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At the forehead I said, "Father."

I was standing on the side of the highway when the explosions started. To the south, in the distance I assumed to be Sacramento, enormous poppings and booms were heard and towers of black smoke darted into the sky. I instinctively began to make the sign of the cross, slowly at first, whispering "Lord have mercy." As the explosions increased in intensity and repetition, so did my prayer and the rapidity with which I made the sign of the cross. No one knew if the explosions were caused by bombs or an industrial accident of some sort. As long as the explosions sounded I did not cease my prayer. The valley sky darkened with soot. My arm grew sore from the fervent, repeated motions and my throat was parched by the hot air.

At my lower intestine, the seat of the passions, I said, "Son."

Earlier that day I had retreated to the last stall in the women's restroom at the data-processing center where I work. Hot, desperate tears spilled silently from my eyes. He only weighed one hundred pounds, she was only 32.

At my right shoulder I said, "Holy."

Seven hours later as I drove home from work I saw a bulky man jogging with a small, caramel-colored terrier sprinting ahead of him on a long leash. I was amazed at the speed with which the small dog propelled himself along the sidewalk. He was not trotting, but leaping. I laughed with a buoyant and unexpected joy in my heart. It was a much needed respite from the every day road kill that would always bring a lump to my throat. By the time I reached the next stop light I was weeping, again.

At my left shoulder I said, "Spirit."

The boys who had left him naked and bleeding in a cornfield did not feel any remorse at what they had done. When someone suggested they apologize to the victim's family the boys became indignant. "This is the truth of how we felt at the time we kicked him in the head," they scoffed. At the trial, the defense called upon a bio-anthropologist from the university to testify to the irrepressible, primal instincts of alpha males and the innate, biological urge to eliminate weaker members of the pack with whom they compete for food, jobs and trucks.

This was the beginning of the time when the bees began to die.


( 16 comments — Leave a comment )
(Deleted comment)
Jun. 24th, 2007 05:28 am (UTC)
I just finished reading One Hundred Years of Solitude by Gabriel Garcia Marquez so this post was inspired by that, mixed in with nightmares both real and imagined.
(Deleted comment)
Jun. 24th, 2007 01:18 pm (UTC)
Re: Thanks
Sure, that would be fine by me.
Jun. 24th, 2007 07:11 am (UTC)
Yes. I'm not sure of the picture or context either but it doesn't matter. Amazing writing.
The way the "sign of the cross" is played out ... I love this.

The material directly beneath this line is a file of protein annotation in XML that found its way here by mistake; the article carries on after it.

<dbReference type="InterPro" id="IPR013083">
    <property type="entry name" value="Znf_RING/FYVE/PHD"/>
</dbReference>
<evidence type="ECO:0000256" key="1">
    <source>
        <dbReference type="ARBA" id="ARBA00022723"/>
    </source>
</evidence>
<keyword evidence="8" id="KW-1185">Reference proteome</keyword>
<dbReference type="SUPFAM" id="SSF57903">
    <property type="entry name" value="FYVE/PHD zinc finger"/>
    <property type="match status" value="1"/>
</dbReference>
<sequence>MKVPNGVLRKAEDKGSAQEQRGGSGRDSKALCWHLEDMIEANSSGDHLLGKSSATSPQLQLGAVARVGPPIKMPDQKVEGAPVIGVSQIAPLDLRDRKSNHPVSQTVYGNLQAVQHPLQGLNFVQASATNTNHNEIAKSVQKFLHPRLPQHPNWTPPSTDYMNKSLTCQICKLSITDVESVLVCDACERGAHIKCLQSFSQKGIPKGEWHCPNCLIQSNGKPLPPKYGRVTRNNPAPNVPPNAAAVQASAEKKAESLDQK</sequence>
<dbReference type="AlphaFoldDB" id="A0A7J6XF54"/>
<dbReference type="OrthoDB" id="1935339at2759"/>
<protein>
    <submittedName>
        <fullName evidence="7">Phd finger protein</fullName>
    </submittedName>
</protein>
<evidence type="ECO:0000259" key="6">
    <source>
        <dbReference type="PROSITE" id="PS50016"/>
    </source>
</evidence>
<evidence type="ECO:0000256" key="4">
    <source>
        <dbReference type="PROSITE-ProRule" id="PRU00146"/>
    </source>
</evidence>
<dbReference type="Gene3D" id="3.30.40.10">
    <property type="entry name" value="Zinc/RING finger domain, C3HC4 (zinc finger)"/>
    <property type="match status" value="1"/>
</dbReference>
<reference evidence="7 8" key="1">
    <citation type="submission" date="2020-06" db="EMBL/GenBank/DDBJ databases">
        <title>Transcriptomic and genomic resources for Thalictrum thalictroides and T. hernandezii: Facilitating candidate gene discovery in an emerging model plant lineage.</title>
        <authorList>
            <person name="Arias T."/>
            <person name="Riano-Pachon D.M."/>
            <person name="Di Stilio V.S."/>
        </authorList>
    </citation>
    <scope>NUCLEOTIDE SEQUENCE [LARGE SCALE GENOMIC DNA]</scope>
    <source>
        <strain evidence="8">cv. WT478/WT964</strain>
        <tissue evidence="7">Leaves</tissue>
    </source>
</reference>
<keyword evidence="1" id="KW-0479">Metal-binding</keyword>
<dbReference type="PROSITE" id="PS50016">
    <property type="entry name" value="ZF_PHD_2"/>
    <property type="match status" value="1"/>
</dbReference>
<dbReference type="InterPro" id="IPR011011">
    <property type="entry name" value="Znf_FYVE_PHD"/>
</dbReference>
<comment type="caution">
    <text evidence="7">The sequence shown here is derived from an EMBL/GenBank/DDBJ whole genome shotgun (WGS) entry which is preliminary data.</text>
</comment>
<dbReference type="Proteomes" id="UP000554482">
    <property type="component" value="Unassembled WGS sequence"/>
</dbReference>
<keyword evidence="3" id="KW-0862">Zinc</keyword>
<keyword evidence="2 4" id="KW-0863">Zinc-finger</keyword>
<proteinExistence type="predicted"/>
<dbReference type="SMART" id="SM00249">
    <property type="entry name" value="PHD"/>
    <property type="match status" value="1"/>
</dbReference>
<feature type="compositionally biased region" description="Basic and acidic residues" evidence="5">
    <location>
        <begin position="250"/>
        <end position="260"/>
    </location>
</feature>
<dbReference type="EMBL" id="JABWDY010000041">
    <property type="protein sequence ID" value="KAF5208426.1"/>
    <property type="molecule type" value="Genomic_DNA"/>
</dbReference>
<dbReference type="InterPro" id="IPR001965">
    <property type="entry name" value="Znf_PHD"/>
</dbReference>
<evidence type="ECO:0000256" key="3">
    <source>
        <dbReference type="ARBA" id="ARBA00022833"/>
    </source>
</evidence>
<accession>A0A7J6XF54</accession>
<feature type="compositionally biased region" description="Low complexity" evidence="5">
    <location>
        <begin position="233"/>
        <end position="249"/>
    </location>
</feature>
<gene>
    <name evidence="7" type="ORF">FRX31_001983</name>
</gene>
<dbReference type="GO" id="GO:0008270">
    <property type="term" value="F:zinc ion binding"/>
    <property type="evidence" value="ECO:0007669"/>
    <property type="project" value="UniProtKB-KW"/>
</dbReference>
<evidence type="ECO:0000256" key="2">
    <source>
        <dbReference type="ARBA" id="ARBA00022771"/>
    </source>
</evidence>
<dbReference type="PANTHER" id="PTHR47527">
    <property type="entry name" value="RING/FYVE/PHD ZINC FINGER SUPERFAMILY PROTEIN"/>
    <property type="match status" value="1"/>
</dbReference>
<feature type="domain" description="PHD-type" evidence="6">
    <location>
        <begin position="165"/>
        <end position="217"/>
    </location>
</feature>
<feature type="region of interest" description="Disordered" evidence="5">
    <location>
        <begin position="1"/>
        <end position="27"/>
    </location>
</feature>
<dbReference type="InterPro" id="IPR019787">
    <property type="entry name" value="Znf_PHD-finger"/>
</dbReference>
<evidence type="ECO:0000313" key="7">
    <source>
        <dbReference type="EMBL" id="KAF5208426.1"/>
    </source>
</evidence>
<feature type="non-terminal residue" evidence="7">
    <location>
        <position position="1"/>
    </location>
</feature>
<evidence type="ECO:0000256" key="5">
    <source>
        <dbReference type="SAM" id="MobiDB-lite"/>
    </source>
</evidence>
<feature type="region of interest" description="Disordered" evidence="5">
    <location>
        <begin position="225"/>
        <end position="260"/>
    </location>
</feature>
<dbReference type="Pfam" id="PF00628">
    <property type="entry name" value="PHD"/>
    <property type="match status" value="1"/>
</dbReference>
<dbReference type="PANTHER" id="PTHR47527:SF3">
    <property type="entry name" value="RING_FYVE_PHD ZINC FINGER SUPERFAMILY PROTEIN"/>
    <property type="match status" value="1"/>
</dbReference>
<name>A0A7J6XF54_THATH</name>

Jun. 24th, 2007 08:50 am (UTC)
You're my kind of writer. I did miss those writing exercises you would post on your journal.
Jun. 24th, 2007 12:46 pm (UTC)
Jun. 24th, 2007 05:14 pm (UTC)
beautifully written.
Jun. 24th, 2007 05:54 pm (UTC)
This is fabulous. I think I've read everything Marquez ever wrote, he's a personal fav!
Jun. 24th, 2007 06:02 pm (UTC)
What do you think is his best work?
Jun. 24th, 2007 07:18 pm (UTC)
can I have multiple answers?! For the depiction of the latin culture, 100 years of solitude. For the most amazing characterizations - Love in the time of Cholera, and for a great story with lots of good mystery and twists and turns - Chronicle of a Death Foretold.
Jun. 24th, 2007 07:47 pm (UTC)
Thank you
Jun. 24th, 2007 09:01 pm (UTC)
Really unique and intriguing. Tell me, am I going crazy, or was this posted once and then changed a bit and posted again?
Jun. 24th, 2007 10:51 pm (UTC)
You're not going crazy.
Jun. 24th, 2007 10:27 pm (UTC)
I really liked this. You did a beautiful job of creating this tragic urgency. I often wonder myself if I'll look back on the bee die-off as the beginning of a new era. Scary.

One question: the alpha male defense - did the defense REALLY use that at the Matthew Shepard trial, or is this creative license on your part. If it's true, I'm just bat shit incredulous that a defense lawyer could actually use that BS and still sleep at night.
Jun. 24th, 2007 10:59 pm (UTC)
That part is entirely fictional. And it wasn't Matthew Shepard I was thinking of but this man: http://www.bloomingtonalternative.com/articles/2007/06/06/8379
Jun. 25th, 2007 01:44 am (UTC)
Magical realism or, god I wish I could write like that.
Nice piece, well executed and all that. Wish I was more literary so I could wax eloquently on your work. Do send it to the Sun.
Jun. 28th, 2007 04:23 am (UTC)
Good stuff here.

(I thought Matthew Shepard at first too.)
( 16 comments — Leave a comment )